Early one spring morning, my daughter Sarah noticed our neighbor at work in his garden. “Mom,” she asked, “Can I go help?”
“Absolutely,” I answered. Sarah, my oldest daughter and exact middle child (two older brothers, two younger sisters), is easy-going, capable, willing, helpful, and generous. She enjoys the outdoors, doesn’t mind hard work, and isn’t afraid of a little dirt.
On her way out the door, Sarah blew me a kiss, grabbed her water bottle from the fridge and her work gloves from the garage, and ran down the hill to our neighbor’s garden, where they worked side by side all morning. About noon, I rang the old ship’s bell outside our back door to call my daughter home for lunch. Before long I saw her long blond ponytail swinging in the sun as she crested the hill then her feet appeared - two rich black, well-composted, freshly tilled clods of early spring mud. I started to smile then gasped as four bright white, plastic coated shoelace ends caught my eye. My daughter had just spent the entire morning roto-tilling in brand new, white leather tennis shoes!
I stood rooted to the deck, incoherent thoughts swirling through my brain demanding to be spoken. “What were you thinking?” I wanted to shout straight across the yard and right into my daughter’s twelve year old ears. “Never in a hundred million years will those shoes EVER be white again!”
“A hundred million years?” a voice calmly questioned at the back of my mind.
“Those are brand new tennis shoes!” I shot back.
“Yes,” the voice returned. “Now look at your daughter.”
“Not at her shoes, at her face.”
In frustration, I tore my eyes away from Sarah’s mud soaked shoes and glued them to her face, and my breath caught in my throat. “Oh!” My daughter was radiant; dirty, but beaming, her blue eyes shining. “Father, forgive me,” I prayed. “I nearly missed You in this moment, focused more on a little dirt than on Your Hand at work in my daughter’s life, so consumed with the finite, the earthly, a child’s mistake, that I nearly missed the eternal, the important, the infinite, You. How could I care more about temporary, man-made, inconsequential material objects than about my daughter’s soul?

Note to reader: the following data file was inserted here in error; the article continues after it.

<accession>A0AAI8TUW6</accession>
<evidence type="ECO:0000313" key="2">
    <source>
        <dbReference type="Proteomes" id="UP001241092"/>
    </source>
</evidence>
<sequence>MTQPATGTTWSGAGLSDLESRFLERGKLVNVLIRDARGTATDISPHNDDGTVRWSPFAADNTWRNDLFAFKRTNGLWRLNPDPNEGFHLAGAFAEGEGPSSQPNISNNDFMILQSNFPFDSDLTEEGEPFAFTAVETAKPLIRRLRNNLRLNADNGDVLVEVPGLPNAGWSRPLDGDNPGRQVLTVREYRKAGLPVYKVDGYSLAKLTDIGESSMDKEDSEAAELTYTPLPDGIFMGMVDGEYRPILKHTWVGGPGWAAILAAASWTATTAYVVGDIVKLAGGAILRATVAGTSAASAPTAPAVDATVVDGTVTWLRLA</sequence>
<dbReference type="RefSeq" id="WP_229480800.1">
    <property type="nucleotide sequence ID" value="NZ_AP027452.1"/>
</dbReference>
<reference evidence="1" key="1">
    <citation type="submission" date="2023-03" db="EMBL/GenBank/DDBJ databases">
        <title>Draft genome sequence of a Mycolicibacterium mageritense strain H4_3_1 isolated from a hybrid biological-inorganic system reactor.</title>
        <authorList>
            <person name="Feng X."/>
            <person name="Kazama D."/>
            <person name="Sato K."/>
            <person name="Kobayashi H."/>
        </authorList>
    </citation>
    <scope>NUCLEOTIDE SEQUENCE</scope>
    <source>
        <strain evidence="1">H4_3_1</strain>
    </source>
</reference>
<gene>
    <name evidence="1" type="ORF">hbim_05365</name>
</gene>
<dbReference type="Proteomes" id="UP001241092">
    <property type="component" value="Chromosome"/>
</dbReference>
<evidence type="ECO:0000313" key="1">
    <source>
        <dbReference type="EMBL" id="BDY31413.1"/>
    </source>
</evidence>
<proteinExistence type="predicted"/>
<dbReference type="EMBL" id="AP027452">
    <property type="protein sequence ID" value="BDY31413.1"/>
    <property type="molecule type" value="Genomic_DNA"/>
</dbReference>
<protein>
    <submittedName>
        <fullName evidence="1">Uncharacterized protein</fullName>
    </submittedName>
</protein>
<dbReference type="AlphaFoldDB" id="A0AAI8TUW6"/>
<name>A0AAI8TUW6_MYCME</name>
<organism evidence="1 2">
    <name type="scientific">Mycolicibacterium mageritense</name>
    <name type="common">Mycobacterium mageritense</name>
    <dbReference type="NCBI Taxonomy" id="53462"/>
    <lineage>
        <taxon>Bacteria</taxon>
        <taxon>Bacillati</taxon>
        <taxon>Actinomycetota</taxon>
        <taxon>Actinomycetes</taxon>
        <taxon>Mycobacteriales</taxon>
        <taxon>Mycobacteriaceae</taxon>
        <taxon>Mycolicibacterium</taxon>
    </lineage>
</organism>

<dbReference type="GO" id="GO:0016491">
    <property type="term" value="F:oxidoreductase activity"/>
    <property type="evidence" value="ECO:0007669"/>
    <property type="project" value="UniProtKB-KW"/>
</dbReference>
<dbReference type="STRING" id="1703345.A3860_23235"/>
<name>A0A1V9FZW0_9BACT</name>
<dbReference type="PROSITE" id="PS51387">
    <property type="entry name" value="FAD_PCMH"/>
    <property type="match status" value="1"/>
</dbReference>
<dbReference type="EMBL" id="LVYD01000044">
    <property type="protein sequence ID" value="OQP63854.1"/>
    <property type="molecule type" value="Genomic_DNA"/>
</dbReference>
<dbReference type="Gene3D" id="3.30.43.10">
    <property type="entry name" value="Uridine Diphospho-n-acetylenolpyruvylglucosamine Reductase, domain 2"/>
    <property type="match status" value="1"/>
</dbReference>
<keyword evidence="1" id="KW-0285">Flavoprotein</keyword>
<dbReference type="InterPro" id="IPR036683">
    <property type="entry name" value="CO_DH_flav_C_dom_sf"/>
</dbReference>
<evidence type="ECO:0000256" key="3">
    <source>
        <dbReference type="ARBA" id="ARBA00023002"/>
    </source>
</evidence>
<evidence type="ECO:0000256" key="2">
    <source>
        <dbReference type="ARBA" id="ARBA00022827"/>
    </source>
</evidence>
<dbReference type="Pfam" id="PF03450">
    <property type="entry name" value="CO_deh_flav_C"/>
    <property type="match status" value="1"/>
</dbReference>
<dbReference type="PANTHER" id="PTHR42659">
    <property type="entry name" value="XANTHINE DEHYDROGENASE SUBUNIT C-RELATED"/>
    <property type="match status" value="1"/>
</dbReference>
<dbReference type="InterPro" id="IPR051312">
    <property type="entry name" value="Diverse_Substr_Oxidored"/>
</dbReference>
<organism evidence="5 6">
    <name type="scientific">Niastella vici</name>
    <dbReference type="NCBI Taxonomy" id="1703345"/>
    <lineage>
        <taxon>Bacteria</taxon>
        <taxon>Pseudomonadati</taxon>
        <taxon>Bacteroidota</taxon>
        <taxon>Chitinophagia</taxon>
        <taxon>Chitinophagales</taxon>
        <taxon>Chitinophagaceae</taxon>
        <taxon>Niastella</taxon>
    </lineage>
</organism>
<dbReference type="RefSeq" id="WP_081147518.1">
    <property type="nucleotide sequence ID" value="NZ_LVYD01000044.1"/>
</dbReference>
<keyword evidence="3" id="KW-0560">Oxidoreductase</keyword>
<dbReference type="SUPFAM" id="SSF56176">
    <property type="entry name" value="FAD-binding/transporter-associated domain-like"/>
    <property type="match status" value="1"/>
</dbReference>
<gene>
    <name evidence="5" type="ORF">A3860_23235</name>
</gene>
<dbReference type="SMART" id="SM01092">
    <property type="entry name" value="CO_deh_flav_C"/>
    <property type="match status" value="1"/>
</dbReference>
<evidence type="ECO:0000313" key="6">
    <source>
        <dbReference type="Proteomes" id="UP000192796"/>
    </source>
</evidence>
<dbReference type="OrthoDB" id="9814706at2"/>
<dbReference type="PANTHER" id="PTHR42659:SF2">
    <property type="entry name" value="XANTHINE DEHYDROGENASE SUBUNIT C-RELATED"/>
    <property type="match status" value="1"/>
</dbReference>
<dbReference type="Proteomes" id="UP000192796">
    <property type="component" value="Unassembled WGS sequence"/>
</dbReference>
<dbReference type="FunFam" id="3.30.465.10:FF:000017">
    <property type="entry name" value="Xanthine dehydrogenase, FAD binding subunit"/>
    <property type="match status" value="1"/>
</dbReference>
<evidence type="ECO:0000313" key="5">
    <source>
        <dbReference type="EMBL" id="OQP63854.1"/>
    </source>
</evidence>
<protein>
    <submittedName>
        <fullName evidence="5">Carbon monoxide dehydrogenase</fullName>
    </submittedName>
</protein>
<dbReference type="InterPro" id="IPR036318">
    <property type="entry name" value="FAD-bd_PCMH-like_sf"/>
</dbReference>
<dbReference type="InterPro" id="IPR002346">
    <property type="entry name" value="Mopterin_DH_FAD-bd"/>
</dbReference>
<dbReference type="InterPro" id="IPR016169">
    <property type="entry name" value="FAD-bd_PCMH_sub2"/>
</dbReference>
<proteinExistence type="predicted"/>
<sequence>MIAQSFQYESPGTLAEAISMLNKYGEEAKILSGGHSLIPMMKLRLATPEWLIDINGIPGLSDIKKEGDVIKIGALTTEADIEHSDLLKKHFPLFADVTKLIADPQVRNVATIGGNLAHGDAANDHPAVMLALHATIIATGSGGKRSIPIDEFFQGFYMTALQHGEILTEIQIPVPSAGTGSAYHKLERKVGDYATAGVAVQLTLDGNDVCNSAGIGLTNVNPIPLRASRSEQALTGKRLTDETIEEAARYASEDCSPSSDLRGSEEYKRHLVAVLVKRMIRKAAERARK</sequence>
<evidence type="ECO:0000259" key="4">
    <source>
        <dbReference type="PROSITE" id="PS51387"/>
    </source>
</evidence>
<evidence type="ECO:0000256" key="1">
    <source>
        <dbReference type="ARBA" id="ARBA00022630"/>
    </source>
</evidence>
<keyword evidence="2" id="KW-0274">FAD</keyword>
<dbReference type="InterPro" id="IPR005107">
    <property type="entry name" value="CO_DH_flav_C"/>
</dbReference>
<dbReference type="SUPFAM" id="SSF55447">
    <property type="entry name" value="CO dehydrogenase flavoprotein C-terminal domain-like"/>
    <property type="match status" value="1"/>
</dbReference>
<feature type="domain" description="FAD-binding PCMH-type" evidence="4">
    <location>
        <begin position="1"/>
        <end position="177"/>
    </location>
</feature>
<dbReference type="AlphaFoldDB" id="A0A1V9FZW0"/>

Ouch! “Lord, I don’t want to miss You in these moments, missing the abundant life You offer, because I settle for the world instead of seeking first Your Kingdom. In Your Kingdom, Sarah’s mistake isn’t costly. In Your Kingdom, she chose well, because she chose to love her neighbor as herself, pouring out her time and energy to help another, ultimately choosing You. Sarah’s shoes may be dirty, but her soul is shining, and in her simple, selfless act of kindness, Your love once more pierced the darkness of this fallen world, infusing it with hope. Thank you for the unexpected blessing of my daughter’s dirty shoes, for stopping me in the moment, opening my eyes to see, my ears to hear, and my soul to see this moment through Your eternal perspective. What a gift! Amen.”
PLEASE ENCOURAGE AUTHOR,
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